Lift-off, as scheduled
The Fed’s first rate rise in nine years was well-received by markets, and represented a more upbeat assessment of the health of the US economy.
Former Federal Reserve Chairman, Ben Bernanke, said earlier this year that “boring is good in financial markets”.
This week his successor, Janet Yellen, sought to prove that mantra true, delivering exactly the US interest rate policy that markets were expecting: a hike of 0.25%. Even though it was the first Fed rate rise in nine years, markets did not appear ruffled, testament to how effectively Yellen had communicated her intentions in advance. Markets do not like surprises from central bankers.
Moreover, all 12 voting members of the Federal Open Market Committee – the group that makes rate decisions – voted in favour of the hike. Unanimity offers some level of reassurance to markets both that the decision was the right one, and that the Fed will be suitably predictable in future.
“The committee’s decision being unanimous is a positive and, on balance, we think the Fed got things right,” said Gary Kirk of TwentyFour Asset Management. “An insurance policy against future inflation, set against the ability to do more should economic data disappoint, is what the market wanted to hear.”
The rate hike was “largely symbolic” according to Jim Henderson of Aristotle Capital Management. “Over the past several years, the Fed has travelled down the path of openness and transparency, aiming to foreshadow future moves so as to not roil markets.”
In her press conference on Wednesday, Janet Yellen validated the rate rise by pointing to “the progress…made toward restoring jobs, raising incomes, and easing the economic hardship of millions of Americans”. She also expressed confidence that the US economy “will continue to strengthen”; it grew 2.1% (annualised) in the third quarter.
“The US economic backdrop is positive, but far from strong, and so a move away from very low interest rates to something more normal may be taken as a vote of confidence in the US economy and therefore as a positive development,” said Luke Chappell of Blackrock.
Concerns about the strength of the US economic recovery remain at large, but markets appear comfortable that they are manageable. While US inflation remains far below the Federal Reserve’s target of just under 2%, Yellen also explained that rates policy tends to have a nine-month time lag. She also highlighted the impact of the falling oil price. “We do not need to see oil prices rebound to higher levels in order for the impact on inflation to wash out,” Yellen told press on Wednesday. “All they need to do is stabilise.”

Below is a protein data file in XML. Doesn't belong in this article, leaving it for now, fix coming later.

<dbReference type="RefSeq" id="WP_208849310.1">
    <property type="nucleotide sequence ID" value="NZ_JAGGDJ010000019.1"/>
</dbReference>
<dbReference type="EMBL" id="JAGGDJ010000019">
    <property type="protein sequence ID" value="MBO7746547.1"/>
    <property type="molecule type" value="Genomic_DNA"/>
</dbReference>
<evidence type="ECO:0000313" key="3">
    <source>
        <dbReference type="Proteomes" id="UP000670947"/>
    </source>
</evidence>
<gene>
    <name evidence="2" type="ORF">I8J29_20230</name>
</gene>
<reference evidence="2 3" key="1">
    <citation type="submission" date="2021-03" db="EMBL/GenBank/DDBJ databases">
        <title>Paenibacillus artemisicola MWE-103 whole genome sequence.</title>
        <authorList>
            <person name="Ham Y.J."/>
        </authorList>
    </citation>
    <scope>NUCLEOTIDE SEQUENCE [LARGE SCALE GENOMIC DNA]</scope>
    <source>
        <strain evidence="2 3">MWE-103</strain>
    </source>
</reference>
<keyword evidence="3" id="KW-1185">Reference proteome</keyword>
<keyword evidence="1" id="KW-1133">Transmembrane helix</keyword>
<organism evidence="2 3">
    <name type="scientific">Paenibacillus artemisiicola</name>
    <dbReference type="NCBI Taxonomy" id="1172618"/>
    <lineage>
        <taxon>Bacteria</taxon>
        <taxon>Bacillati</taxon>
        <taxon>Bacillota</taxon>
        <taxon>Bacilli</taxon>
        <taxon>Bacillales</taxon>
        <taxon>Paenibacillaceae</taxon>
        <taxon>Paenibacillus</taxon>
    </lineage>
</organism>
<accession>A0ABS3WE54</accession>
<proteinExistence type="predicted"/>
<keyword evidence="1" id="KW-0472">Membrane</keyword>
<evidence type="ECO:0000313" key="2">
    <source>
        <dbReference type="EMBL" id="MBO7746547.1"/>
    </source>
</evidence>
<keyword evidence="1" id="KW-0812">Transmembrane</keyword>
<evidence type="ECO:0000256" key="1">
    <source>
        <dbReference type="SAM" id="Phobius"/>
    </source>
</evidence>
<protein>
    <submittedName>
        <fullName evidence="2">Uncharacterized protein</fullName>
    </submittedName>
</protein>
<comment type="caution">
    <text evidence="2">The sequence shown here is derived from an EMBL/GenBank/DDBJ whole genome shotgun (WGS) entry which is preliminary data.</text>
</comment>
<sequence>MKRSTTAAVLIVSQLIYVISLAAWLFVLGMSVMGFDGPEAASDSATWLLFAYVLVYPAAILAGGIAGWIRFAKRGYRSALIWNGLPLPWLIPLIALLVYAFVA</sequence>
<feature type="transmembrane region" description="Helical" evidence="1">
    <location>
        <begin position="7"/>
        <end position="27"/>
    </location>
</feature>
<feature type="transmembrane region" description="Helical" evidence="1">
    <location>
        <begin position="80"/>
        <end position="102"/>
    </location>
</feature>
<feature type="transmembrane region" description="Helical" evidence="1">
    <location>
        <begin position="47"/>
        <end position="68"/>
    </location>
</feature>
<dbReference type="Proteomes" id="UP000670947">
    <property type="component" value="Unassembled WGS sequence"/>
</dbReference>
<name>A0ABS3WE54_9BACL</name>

Perhaps more important still was her reminder that “even after this increase, monetary policy remains accommodative”. A rise to 0.25%-0.5% still leaves rates low by historical standards – indeed, the Federal Reserve has not so much slammed on the brakes as taken its foot off the gas pedal. Instead, the move is perhaps most important for what it says about the US economy, rather than for any decisive impact it will exert.
“The fact that the Fed believes interest rates should rise underscores that the US economy has made good progress since the onset of the Great Recession,” said Tye Bousada of Edgepoint. “Despite the historic nature of the rate increase, it’s important to put the hike in perspective. It is hard to envision a scenario where a 25-basis point rate hike affects the runway for growth, or the investment opportunities of most companies.”
Perhaps the most important issues addressed in the press conference was the longer-term rates outlook. Janet Yellen pointed to a “gradual” tightening to come, but left the Fed latitude to respond to economic changes. As part of its policy decision, the Federal Reserve released its ‘dot plot’, which provides an expected trajectory for future rates.
“With the Fed funds rate now on an upward trajectory, we have a better sense of what a “gradual” pace of rate hikes means,” said Brad Boyd of Payden & Rygel. “According to the ‘dot plot’, the Fed funds rate should be between 1.25% and 1.5% in December 2016. So gradualism would equal four rate rises in 2016 – albeit dependent on economic data.”